Data show that Catholics are fairly evenly split when it comes to the two major U.S. political parties, but a substantial number of Catholics don’t identify with a party at all.
According to CARA’s polling data, most adult Catholics overall are not affiliated with a political party (25.9 million) and 23.9 million consider themselves to be “middle of the road” when it comes to political ideology.
That said, CARA estimated that there are 16.2 million Catholic Democrats compared with 12.4 million Catholic Republicans, but interestingly more Catholics describe themselves as conservative than liberal — 19.3 million versus 13.7 million.
An EWTN News/RealClear Opinion Research poll conducted in June, working with a sample size of 1,581 Catholic voters, found that 42% identify with the Democratic Party, an apparent decrease from the 45% of Catholics calling themselves Democrats in 2020. The percentage of Catholics who identify as Republicans increased from 34% to 38% in that time, with 20% identifying as Independents.
Data from the 2020 election show a very close split between the Catholic electorate when it came to choosing between a Democrat and a Republican for president. Edison exit polls from 2020 estimated that 52% of all Catholic voters voted for Joe Biden, and 47% for Trump. AP VoteCast, on the other hand, pegged the Catholic split as being even closer, concluding that 49% of Catholics voted for Biden and 50% for Trump.
Breaking down their presidential preference by race, an EWTN poll conducted in September showed Trump with an edge among white Catholics, 50%-45%. The closeness of the split becomes more apparent when comparing it with white voters of other faiths. According to AP VoteCast, white evangelical Christians — who made up almost a quarter of the electorate in 2020 — voted overwhelmingly for Trump, 81%, versus only 18% for Biden.
Gallup concluded that the Catholic vote was split in each of the last three elections, with minor fluctuations from year to year. The Democratic candidate received 50% in 2012, 46% in 2016 and 52% in 2020, according to exit polls. And despite Biden being elected as only the second Catholic president in U.S. history in 2020, Gallup concluded that ”Biden’s Catholicism did not result in a startling or substantial uptick in support for the Democratic ticket among Biden’s fellow Catholics compared with Democratic performance among Catholics in previous elections.”
Among Catholic voters looking ahead to the midterms, 47% see Democrats in Congress as favorable (compared with 53% in 2020), according to an ETWN poll conducted in June, and 49% see them as unfavorable (compared with 47% in 2020). Republicans are just as unpopular, but their numbers haven’t changed since 2020, EWTN’s poll found.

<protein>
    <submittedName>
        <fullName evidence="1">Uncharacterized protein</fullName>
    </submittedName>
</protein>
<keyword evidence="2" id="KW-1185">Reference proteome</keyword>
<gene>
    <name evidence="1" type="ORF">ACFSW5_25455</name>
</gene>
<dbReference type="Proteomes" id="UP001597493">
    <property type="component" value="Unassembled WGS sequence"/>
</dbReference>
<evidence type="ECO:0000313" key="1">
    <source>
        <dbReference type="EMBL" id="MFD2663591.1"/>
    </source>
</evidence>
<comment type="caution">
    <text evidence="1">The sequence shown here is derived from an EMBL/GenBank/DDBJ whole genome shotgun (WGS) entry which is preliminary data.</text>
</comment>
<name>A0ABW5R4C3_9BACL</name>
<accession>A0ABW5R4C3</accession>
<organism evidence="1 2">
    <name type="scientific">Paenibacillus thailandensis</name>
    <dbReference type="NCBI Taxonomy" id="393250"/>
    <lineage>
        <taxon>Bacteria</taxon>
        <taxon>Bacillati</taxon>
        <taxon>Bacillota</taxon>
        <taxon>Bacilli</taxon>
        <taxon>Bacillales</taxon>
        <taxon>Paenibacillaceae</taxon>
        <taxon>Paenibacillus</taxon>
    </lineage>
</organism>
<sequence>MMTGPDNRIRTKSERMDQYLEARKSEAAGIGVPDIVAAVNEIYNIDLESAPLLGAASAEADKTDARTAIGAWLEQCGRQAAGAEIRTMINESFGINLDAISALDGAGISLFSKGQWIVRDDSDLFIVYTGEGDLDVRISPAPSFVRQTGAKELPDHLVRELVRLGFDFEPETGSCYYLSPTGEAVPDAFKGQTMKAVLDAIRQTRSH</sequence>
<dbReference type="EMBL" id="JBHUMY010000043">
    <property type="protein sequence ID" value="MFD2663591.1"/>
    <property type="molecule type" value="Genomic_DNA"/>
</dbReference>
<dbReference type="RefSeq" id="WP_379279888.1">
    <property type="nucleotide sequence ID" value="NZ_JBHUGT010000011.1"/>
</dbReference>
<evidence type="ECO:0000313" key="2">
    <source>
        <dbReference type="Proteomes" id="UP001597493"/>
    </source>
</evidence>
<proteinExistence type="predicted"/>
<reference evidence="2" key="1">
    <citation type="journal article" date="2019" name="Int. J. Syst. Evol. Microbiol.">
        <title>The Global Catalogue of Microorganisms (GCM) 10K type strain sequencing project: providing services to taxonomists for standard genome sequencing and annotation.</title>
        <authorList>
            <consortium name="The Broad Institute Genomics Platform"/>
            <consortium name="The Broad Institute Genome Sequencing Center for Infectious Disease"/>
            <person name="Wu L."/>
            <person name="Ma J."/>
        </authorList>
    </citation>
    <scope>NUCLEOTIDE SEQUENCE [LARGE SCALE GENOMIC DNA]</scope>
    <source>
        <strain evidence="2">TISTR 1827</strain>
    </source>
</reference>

As with voters overall, the economy is a top issue for Catholic voters.
An EWTN poll conducted in September found that more than half of Catholic likely voters cited either the economy in general or inflation specifically when asked about the most important issue facing the nation. Immigration and abortion were tied for third, at 10% each, followed by crime and climate change at around 9% each.
While a major element of the Democratic Party’s campaign for the 2022 election, abortion trails significantly behind other issues, including inflation and the economy, as most important. Only 10% of Catholics say abortion is the most important issue facing the nation. Abortion was chosen as the top issue among Hispanic voters, however.
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Catholics aren’t happy with President Biden’s performance — but they don’t want Trump again, either.
EWTN’s polling in September showed that Catholics across the political spectrum are unhappy with the performance of the nation’s second Catholic president.
When asked how they feel Biden is handling his job as president, nearly 52% of Catholic voters said they either disapproved (5%) or strongly disapproved (47%); around 46% either approved (32%) or strongly approved (14%). Notably, the strong disapproval number was significantly higher than strongly approved. Only 2% of voters had no opinion.
A majority of Catholics (58%) feel that Biden should not run for a second term in 2024, while only 22% support a possible reelection bid; 19% of Catholics are not sure.
That being said, most Catholics (67%-27% with 10% not sure) also do not want former President Donald Trump to run for president again in 2024.
Frequency of Mass attendance affects how Catholics vote.